• Her first public performance is said to occurred at the age of five, when, ironically enough, she entertained at a church social at a still-extant Queens establishment called Neir’s Social Hall (now Neir’s Tavern). After that, she performed in local talent shows.
  • West’s first Broadway appearance came in a 1911 revue called A La Broadway, which was mounted by her former dancing teacher and long-time impresario of juvenile theatrical acts, Ned Wayburn. The revue folded after just eight performances.
  • Her first review in The New York Times, when she was 18 years old, stated, “A girl named Mae West, hitherto unknown, pleased by her grotesquerie and snappy way of singing and dancing.”
  • West began writing risqué plays under the name Jane Mast, and her first starring role on Broadway came in a 1926 play she wrote called Sex. Conservative critics and church groups objected to the play, but the production was a hit. Eventually, the pressure put on by the groups led to West being arrested and placed in jail at Jefferson Market Courthouse (it’s now a public library).
  • West could have paid a fine and remained free, but she opted for a sentence of ten days in jail, figuring it would be good publicity (it was).
  • Of the twelve pictures West appeared in, she wrote or co-wrote nine of them.
  • From the 1920s forward, West was an outspoken supporter of gay rights.
  • West’s 1928 play, Diamond Lil, earned her a ticket to Hollywood (the play was eventually adapted for the screen as She Done Him Wrong and costarred Cary Grant). She was nearly 40 when she signed her first movie contract.
  • After strict enforcement of the Motion Picture Production Code began in 1934, putting a damper on her popularity (a toned-down Mae West wasn’t as appealing to the public), West performed in nightclubs, mounted a Las Vegas revue, made records (something she’d been doing since the 1930s) and wrote books. Her final film, Sextette (1978), closed out a career that had spanned more than seventy years.
  • Happy birthday, Mae West, wherever you may be!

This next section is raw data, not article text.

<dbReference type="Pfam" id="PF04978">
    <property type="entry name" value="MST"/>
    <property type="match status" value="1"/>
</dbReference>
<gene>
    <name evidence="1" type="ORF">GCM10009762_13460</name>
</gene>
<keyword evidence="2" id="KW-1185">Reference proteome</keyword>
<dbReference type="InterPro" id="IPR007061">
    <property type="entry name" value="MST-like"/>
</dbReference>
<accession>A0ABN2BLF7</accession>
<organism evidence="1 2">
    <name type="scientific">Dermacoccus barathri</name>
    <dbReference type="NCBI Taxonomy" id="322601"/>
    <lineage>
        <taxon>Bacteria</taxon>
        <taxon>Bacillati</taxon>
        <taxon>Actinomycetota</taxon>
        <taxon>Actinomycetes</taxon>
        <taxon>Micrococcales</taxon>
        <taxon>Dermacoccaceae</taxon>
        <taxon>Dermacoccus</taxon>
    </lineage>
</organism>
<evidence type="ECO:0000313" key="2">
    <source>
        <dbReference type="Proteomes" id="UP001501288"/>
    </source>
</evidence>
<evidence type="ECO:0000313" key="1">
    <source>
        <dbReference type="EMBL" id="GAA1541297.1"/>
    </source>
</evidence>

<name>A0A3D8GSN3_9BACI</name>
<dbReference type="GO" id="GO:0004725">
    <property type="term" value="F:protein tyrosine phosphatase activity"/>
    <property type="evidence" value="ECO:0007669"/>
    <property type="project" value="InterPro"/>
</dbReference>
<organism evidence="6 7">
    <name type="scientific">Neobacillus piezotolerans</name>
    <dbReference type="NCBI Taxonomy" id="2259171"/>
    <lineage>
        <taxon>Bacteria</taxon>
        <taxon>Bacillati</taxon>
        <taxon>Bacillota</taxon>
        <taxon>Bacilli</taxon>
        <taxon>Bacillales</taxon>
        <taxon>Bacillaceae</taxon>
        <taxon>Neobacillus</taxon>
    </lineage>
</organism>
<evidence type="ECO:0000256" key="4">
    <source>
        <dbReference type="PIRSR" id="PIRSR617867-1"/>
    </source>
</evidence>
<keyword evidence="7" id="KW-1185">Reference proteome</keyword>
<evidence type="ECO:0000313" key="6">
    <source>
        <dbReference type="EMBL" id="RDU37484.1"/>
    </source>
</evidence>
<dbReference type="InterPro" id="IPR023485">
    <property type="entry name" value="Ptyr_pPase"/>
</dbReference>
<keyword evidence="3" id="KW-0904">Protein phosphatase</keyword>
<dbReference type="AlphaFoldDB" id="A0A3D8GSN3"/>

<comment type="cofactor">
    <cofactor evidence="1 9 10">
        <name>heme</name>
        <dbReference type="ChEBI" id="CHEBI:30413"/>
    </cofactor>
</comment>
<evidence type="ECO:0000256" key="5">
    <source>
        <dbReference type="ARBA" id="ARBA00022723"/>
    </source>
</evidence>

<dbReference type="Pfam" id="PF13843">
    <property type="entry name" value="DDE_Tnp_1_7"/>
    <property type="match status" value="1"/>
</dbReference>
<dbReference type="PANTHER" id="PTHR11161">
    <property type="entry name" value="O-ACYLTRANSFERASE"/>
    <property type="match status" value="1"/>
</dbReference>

Mae West

    Happy 117th Birthday, Alfred Hitchcock!

    Master of suspense Alfred Hitchcock was born 117 years ago today in Leytonstone, East London. Few directors in the history of cinema have carved out so distinctive a niche as did Hitch. Here are 10 AH Did-You-Knows:

    • Hitchcock’s parents were both of half-Irish and half-English ancestry. His father was a greengrocer.
    • Hitchcock was the youngest of three children, born seven years after his sister, Eileen.
    • Hitchcock always wore a suit and tie while directing his pictures.
    • He found eggs revolting and claimed never to have eaten one.
    • When he was a child, his father asked the local constabulary to lock up young Alfred, telling him, “This is what happens to people who do bad things.” Though his stint in jail lasted just ten minutes, Hitchcock had an aversion to the police for the rest of his life and used the phobia to explain why he never learned to drive (no driving, no dealing with traffic cops).
    • Though he was nominated five times, Hitchcock never won the Best Director Oscar. He was, however, presented with the Irving Thalberg Memorial Award at the 1967 Academy Awards ceremony.
    • The speech he gave in accepting the award was the shortest in Academy Award history: “Thank you.”
    • In 1980, Hitchock was named an Honorary Knight Commander of the Order of the British Empire (honorary because he had become a naturalized U.S. citizen in 1956).
    • His favorite among his pictures was Shadow of a Doubt (1943).
    • Hitchcock’s wife, Alma Reville, was one day younger than he was (a belated happy birthday to you, Alma).

    Happy birthday, Alfred Hitchcock, wherever you may be!

    Alfred Hitchcock